Staying safe in the summer sun

Janie Harris
Georgia residents Karen Parson and Mike Long relax under the cover of an umbrella to avoid being too exposed to the heat.

While many different health organizations stress summer health tips like wearing sunscreen and water safety, there remain some summer situations that could seize you if you are not careful. 

“It is important to keep in mind ways to keep your family safe and healthy this summer,” said­ DOH-Okaloosa Public Information Officer Ryan Mims.

Food-borne illness

While picnicking with your family and bringing a cooler filled with different goodies may be popular in the summer months, the Florida Department of Health in Okaloosa County, or DOH-Okaloosa, stresses that you should familiarize yourself with some food safety tips before packing your basket.

According to the United States Department of Agriculture, one in six people in the United States will get food poisoning each year.  DOH-Okaloosa suggests using two separate coolers for beverages and food and placing raw foods at the bottom of the cooler and ready-to-eat foods at the top. Also, only remove food from the cooler when you are ready to use it. Otherwise, food should not sit out of the cooler for more than two hours.

Heat-related illness 

With summer approaching, the warm Florida sun is sure to get warmer, and according to DOH-Okaloosa, elderly persons, children, those with medical conditions and those with weight or alcohol problems are at a higher risk of developing a heat-related illness such as heat cramps, heat exhaustion and heat stroke. Still, anyone can become victim of the heat.

“Make sure you know your limit when you are out in the sun,” said Mims.

The organization suggests that to prevent these heat-related illnesses you should drink more room-temperature fluids that are nonalcoholic and low in sugar content. Also, stay indoors in air conditioning to keep your body cooler even when you go back into the heat. When you are in the heat, wear loose-fitting, lightweight clothing, and try to stay in the shade or limit yourself to spending your time outdoors to the mornings and evenings when temperatures are lower.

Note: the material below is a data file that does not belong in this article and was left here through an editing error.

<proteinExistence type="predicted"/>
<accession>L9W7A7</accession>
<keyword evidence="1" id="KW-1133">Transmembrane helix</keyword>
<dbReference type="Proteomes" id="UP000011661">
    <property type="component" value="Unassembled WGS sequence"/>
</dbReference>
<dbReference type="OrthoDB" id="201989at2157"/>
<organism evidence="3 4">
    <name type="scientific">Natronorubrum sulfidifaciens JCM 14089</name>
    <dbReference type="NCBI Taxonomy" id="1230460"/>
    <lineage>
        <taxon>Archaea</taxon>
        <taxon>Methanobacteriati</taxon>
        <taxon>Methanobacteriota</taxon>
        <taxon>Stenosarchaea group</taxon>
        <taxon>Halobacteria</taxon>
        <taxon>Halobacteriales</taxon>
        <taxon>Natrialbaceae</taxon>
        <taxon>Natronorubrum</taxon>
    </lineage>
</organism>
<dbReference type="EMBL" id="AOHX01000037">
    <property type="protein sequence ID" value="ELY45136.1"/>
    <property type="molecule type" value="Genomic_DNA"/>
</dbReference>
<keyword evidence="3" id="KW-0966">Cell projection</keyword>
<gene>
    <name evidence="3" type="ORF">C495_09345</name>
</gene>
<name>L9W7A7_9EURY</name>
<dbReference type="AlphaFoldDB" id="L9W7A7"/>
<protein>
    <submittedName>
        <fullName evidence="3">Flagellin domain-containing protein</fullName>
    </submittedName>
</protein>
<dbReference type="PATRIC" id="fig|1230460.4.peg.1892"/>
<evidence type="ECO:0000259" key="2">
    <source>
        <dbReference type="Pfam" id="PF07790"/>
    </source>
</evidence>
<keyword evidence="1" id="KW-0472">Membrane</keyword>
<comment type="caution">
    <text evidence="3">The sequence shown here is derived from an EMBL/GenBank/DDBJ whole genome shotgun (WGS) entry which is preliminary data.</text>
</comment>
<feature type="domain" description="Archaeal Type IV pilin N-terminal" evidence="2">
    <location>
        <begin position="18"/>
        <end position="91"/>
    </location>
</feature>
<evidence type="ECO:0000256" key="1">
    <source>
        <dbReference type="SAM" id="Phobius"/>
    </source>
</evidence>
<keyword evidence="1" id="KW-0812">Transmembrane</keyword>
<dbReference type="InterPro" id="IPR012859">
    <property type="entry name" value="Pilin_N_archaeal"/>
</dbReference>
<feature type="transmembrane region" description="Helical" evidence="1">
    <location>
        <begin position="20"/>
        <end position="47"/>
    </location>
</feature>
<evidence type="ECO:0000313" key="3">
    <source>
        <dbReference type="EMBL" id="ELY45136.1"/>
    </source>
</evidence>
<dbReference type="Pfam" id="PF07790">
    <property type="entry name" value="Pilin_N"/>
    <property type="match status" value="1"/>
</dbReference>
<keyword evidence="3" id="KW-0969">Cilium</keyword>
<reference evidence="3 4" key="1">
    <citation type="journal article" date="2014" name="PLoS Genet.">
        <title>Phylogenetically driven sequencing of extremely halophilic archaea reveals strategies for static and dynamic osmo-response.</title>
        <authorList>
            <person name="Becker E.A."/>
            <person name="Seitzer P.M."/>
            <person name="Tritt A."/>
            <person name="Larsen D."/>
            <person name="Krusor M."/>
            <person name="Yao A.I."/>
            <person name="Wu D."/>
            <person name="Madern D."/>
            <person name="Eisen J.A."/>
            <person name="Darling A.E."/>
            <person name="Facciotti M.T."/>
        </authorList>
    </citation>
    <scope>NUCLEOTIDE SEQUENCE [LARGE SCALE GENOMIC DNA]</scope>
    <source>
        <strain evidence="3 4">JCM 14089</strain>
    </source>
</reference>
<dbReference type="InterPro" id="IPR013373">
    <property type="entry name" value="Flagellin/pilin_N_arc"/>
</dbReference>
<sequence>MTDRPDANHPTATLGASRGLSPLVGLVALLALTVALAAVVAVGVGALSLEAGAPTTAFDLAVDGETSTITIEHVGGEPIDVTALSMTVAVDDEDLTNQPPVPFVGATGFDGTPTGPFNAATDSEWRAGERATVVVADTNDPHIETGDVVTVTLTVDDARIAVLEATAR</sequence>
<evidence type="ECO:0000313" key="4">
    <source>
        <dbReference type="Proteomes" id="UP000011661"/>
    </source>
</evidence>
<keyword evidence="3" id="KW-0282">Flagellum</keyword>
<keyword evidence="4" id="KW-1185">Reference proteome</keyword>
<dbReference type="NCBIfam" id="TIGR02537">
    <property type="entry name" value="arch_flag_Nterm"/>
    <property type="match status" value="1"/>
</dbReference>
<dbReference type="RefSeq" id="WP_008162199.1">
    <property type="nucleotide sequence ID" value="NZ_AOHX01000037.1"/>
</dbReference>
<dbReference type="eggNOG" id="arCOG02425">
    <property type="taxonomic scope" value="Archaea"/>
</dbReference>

Arboviruses (Mosquito-borne Disease)  

According to a press release by the DOH-Okaloosa, mosquitoes can carry harmful viruses that can cause serious illnesses. The Mayo Clinic reports that in parts of the world, some mosquitoes can transmit West Nile virus, yellow fever, malaria and some types of brain infections.

While contracting one of these diseases is rare and there haven’t been any cases in Okaloosa County, you should still keep an eye out for symptoms such as fever, muscle pains, headache and fatigue.

“If you get bitten by a mosquito and are showing some of these symptoms, you need to go to a doctor,” said Mims.

While the county sprays in different locations most weekdays, the DOH-Okaloosa suggests to avoid bites county residents should “Drain and Cover,” meaning you should drain standing water to prevent mosquitoes from multiplying and cover your skin with clothing and/or insect repellent as well as cover your windows and doors with screens. But “Drain and Cover” remains only one campaign pushing Okaloosa County residents to protect themselves from mosquitoes, another campaign being “SWAT.”

For more information and safety tips, see

Okaloosa County Mosquito Control and The Florida Department of Health in Okaloosa urge residents to “SWAT.”

Stay inside with screened doors and windows when mosquitoes are biting (dusk and dawn).

When outside, wear clothing that covers skin.

Apply mosquito repellant that includes DEET on your skin when you are outside

Turn over standing water where mosquitoes lay eggs or better yet - rid your outdoor area of standing water in which mosquitoes can lay their eggs.  

The Okaloosa County mosquito spraying schedule can be found here.

For more information about mosquito-borne diseases:

For more information about food safety:

For more information about heat-related illnesses: